Peter and Andrew: Brother Pilgrims to Jerusalem | Christopher B. Warner | Catholic World Report
Pope Francis and Ecumenical Patriarch Bartholomew continue the 50-year legacy of Catholic-Orthodox dialogue begun by Paul VI and Athenagoras.
Pope Francis met with fraternal delegates of the Orthodox Churches, other Christian churches, and world religions on Wednesday, March 20. These representatives had come to Rome for Francis’ inauguration Mass on Tuesday. Prior to the Wednesday’s meeting, the Holy Father and the Ecumenical Patriarch of Constantinople had a 20-minute private conversation. Father Lombardi, director of the Holy See Press Office, said the discussion was both “beautiful and intense.” Over the past week, Francis and Bartholomew have set a foundation for further cooperation and dialogue by reaffirming their joint desire to cooperate as Christian brothers in promoting the stewardship of God’s creation, helping the poor and suffering, and witnessing to life in Christ.
Bridge-building between Catholic and Orthodox Christians has not missed a beat following the papal election. It is well known that Pope Francis served as the ordinary for Eastern Catholics in Argentina so he is very familiar with the liturgical traditions of the East. “He knows our Tradition very well,” says Major Archbishop Sviatoslav Shevchuk, head of the Ukrainian Catholic Church, “as well as our Liturgy.” Shevchuk was ordained a bishop of the Ukrainian Catholic Church in Buenos Aires in 2009 and has worked closely with the current pope.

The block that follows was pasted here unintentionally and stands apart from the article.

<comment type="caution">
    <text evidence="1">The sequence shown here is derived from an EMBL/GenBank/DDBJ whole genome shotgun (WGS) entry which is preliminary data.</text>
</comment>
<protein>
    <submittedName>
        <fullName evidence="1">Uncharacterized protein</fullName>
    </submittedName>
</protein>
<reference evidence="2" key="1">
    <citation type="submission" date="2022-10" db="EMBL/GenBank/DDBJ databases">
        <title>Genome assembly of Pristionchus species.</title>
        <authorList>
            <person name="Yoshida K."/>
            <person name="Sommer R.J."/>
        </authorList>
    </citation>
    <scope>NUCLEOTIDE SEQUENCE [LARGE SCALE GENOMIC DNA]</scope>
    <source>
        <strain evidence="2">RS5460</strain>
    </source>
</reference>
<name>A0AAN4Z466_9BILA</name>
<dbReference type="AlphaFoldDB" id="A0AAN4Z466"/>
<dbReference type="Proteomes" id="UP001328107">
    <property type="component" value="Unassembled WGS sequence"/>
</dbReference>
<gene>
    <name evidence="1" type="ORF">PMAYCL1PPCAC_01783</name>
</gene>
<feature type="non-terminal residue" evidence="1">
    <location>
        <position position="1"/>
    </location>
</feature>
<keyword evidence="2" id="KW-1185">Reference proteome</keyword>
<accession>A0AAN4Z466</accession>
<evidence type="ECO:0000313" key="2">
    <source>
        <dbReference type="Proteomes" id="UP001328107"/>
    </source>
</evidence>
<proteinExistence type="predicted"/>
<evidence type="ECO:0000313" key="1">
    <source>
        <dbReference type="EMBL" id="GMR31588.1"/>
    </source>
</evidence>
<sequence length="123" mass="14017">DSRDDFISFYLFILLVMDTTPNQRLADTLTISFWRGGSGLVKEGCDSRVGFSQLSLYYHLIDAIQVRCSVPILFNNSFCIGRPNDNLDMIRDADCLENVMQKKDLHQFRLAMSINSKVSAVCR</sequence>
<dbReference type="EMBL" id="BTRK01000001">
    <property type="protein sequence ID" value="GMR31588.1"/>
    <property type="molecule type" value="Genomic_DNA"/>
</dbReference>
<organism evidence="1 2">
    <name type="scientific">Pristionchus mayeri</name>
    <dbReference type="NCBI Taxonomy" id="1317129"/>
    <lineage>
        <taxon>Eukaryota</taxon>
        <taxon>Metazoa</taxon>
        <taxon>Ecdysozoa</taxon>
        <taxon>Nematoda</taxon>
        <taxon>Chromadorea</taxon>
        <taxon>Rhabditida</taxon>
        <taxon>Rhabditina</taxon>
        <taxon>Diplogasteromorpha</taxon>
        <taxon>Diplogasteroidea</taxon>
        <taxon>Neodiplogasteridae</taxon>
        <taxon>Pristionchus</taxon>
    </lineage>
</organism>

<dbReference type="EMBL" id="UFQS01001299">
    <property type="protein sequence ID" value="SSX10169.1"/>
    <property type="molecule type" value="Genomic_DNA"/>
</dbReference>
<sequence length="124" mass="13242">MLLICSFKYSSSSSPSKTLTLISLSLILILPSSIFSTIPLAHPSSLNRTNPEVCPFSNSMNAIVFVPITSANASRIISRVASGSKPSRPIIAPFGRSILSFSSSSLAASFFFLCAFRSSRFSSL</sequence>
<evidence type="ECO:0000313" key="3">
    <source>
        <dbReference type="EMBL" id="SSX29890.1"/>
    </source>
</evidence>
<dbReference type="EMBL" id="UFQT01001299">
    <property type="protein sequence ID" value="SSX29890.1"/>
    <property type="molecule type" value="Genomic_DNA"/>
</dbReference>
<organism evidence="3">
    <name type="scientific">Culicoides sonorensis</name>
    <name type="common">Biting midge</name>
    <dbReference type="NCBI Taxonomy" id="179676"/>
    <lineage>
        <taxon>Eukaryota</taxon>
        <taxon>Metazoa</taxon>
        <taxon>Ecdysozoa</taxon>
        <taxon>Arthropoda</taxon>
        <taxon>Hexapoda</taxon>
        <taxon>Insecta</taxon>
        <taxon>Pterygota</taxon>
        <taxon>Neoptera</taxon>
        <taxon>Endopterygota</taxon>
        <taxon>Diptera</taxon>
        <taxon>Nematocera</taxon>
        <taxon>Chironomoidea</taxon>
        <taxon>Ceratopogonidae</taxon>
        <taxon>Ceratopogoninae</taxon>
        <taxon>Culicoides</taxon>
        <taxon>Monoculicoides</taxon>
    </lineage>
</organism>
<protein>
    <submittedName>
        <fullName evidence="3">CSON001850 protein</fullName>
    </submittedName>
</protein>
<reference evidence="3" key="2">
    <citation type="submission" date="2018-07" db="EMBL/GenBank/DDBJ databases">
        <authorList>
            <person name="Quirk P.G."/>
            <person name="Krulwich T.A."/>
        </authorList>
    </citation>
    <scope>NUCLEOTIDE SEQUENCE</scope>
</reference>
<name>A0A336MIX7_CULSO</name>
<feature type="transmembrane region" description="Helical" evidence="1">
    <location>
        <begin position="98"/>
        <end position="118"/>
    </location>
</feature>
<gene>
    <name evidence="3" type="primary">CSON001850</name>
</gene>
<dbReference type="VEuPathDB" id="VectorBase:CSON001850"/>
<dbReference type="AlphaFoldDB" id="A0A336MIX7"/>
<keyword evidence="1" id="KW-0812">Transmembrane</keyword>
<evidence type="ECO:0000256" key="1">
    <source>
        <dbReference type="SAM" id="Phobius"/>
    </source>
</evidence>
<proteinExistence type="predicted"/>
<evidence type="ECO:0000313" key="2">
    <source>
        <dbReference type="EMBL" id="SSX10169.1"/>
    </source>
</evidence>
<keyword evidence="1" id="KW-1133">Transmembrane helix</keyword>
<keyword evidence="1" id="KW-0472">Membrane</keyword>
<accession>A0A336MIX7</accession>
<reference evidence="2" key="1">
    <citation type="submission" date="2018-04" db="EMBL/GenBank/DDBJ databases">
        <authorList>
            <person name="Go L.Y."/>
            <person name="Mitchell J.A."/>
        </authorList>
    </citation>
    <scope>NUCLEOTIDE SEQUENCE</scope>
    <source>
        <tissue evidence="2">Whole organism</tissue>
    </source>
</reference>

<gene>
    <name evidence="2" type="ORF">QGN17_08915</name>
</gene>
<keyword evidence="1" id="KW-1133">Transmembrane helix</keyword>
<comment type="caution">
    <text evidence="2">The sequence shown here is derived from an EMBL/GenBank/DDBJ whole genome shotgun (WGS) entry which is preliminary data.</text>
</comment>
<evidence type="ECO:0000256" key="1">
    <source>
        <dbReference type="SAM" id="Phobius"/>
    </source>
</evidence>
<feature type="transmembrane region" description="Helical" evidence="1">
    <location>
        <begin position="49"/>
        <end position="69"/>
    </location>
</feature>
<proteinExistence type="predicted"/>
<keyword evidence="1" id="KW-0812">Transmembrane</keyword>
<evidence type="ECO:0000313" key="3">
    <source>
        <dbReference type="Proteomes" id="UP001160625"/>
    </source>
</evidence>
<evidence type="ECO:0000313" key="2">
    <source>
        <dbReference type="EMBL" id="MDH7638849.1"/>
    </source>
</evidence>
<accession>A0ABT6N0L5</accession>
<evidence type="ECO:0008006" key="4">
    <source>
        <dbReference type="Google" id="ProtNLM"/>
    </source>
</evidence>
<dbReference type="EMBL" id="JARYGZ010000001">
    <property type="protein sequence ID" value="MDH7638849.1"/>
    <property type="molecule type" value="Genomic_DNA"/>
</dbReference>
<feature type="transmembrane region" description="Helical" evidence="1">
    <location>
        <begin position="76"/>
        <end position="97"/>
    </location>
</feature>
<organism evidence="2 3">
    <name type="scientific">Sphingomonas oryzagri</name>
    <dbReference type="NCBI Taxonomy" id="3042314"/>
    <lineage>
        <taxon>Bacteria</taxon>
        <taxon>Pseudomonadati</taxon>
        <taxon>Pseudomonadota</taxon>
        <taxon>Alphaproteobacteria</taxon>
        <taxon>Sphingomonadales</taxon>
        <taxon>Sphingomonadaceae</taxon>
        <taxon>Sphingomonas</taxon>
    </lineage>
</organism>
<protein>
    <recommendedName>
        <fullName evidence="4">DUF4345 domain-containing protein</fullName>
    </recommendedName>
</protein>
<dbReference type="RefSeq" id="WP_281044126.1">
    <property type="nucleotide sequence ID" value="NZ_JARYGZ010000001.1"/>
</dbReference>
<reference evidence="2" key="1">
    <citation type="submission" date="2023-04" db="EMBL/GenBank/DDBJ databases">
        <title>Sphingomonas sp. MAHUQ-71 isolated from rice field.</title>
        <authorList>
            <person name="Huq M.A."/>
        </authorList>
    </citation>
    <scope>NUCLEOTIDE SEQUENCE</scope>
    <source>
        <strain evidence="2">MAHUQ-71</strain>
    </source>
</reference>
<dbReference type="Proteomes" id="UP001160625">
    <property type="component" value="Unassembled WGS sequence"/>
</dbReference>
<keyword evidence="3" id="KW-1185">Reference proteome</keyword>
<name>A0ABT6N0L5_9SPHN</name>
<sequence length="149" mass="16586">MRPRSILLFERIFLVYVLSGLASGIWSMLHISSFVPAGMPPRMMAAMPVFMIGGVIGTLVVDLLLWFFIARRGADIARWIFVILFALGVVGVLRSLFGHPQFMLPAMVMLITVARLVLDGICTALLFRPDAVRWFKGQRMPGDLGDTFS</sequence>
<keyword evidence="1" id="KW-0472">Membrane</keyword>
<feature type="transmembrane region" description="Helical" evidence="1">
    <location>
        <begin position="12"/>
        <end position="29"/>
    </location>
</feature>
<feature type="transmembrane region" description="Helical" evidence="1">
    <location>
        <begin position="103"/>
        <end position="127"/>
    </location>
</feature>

When Pope Francis appeared on the balcony of St. Peter’s Basilica in simple regalia and humble manner, he used gestures and phrases that Eastern Church hierarchs could not fail to notice. He spoke of the Church of Rome as the church “which presides in love” and referred to himself as the bishop of Rome concerned for the Christians of the city of Rome. Referring to Roman primacy as a “primacy of love” harkens back to the famous second-century quote from St. Ignatius of Antioch in his letter to the Roman church. This choice of wording, which describes the Rome episcopate in terms of pre-schism ecclesiology, could not have been a coincidence.
Ecumenical Patriarch Bartholomew’s attendance at the events this week in Rome likely marks the first time ever that a patriarch of Constantinople has been present for the inauguration of a pope. “This is a profoundly bold step in ecumenical relations between the Orthodox and the Roman Catholics,” says George E. Demacopoulos, Ph.D., historian for the Orthodox Christian Studies Center at Fordham University. “One that could have lasting significance.”